London mayor Boris Johnson’s plans to force the retrofitting of larger windows in HGV cab near-side doors have been attacked as a step too far that risks further damaging the image of road transport.

Speaking to MT after the mayor revealed the initiative at the launch of the Safer Lorry Scheme earlier this month, Ray Engley, head of technical services at the RHA, questioned the practicality and benefit of mandating retrofitting panels in cab doors.

“The jury is out on that one. We’d be happy to work with TfL on a solution if there is one,” he said, adding that the industry had demonstrated its commitment to addressing the issue and that demonising haulage was not the answer.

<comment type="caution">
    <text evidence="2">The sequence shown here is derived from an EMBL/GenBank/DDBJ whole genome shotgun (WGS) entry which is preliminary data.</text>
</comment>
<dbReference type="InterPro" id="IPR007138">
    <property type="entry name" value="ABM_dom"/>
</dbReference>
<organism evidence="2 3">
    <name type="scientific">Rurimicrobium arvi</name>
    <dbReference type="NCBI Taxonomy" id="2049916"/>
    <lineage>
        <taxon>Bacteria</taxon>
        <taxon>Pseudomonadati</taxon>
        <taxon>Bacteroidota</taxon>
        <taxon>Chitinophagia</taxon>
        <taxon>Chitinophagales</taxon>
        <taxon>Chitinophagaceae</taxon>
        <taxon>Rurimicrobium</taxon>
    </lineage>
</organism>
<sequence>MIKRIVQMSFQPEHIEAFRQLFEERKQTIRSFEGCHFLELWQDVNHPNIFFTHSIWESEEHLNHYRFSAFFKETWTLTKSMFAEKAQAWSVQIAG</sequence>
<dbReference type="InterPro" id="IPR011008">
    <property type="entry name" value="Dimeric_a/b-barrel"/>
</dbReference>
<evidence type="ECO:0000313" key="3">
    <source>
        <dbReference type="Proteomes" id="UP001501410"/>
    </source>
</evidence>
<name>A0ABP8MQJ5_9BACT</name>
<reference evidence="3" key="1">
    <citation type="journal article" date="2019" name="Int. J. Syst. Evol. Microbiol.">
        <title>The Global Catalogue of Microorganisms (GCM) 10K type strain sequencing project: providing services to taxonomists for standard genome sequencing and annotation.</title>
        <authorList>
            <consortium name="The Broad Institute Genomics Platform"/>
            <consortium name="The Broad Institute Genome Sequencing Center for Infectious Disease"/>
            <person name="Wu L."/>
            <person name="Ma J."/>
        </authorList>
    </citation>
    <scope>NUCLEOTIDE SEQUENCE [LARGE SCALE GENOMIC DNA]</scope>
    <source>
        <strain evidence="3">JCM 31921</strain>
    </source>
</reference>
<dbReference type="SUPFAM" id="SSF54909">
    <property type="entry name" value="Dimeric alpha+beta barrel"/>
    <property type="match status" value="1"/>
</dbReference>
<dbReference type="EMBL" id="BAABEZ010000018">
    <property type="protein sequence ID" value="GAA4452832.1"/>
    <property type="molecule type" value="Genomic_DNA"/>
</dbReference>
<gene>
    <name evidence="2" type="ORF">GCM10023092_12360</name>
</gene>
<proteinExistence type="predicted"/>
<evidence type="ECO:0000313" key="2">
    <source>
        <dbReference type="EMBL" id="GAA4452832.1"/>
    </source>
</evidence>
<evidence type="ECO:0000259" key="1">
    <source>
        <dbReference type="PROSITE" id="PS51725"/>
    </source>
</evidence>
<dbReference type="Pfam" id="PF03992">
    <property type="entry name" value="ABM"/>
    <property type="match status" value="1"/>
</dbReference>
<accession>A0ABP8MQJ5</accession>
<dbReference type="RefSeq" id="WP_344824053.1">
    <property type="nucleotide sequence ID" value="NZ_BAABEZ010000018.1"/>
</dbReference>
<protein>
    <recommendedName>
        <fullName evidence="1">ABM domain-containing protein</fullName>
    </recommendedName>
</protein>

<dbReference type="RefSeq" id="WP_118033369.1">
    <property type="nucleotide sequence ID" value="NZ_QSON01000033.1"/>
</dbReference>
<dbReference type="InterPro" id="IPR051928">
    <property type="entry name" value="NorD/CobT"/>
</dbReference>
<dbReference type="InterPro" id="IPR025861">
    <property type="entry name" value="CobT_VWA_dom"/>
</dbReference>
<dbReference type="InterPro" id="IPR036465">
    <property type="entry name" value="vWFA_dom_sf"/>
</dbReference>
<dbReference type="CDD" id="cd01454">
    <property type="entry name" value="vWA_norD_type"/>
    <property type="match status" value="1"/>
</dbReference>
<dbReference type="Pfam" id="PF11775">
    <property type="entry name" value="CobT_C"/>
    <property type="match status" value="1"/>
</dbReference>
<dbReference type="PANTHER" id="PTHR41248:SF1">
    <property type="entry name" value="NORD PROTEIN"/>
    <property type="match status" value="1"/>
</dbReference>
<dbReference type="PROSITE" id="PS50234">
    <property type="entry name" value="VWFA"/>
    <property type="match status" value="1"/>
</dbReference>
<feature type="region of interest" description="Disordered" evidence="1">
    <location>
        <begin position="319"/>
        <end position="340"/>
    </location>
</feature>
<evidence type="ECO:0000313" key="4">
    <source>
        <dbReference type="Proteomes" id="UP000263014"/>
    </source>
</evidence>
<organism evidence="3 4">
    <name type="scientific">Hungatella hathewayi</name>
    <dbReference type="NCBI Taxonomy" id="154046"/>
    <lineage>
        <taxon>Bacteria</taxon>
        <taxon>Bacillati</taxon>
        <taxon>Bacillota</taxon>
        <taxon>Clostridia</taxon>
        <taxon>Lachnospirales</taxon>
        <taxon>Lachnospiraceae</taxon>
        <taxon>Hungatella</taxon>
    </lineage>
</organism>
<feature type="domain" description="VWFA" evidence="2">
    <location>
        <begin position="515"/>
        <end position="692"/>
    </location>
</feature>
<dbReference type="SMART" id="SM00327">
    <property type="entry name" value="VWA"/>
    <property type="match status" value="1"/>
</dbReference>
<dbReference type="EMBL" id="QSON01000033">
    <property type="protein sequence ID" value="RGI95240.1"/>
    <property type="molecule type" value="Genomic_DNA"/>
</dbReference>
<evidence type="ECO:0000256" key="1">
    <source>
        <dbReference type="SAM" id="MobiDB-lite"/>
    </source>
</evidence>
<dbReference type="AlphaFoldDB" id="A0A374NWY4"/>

“The RHA’s point of view remains that both sides need to play their part. Cyclists need to be taught to make eye contact with HGV drivers and not to put themselves in a dangerous position.”

Bob Dempsey, operations manager south at Wilson James, said retrofitting windows would be a major cost. “When is it going to stop? We’ve already spent about £40,000 on safety equipment and training for our 10 trucks.”

Dempsey oversees the London Construction Consolidation Centre (LCCC), which has Fors gold.

He said, like many, the LCCC had gone above and beyond minimum safety requirements, fitting camera systems, side radar and audible turn alarms to its vehicles.

“Standard sideguards are more than sufficient for most HGVs [as mandated by the Safer Lorry Scheme],” said Dempsey, adding that tippers, volumetric mixers and some refuse trucks were the primary source of collisions, not trucks in general.

Safer Lorry Scheme: side windows a pane to come for operators?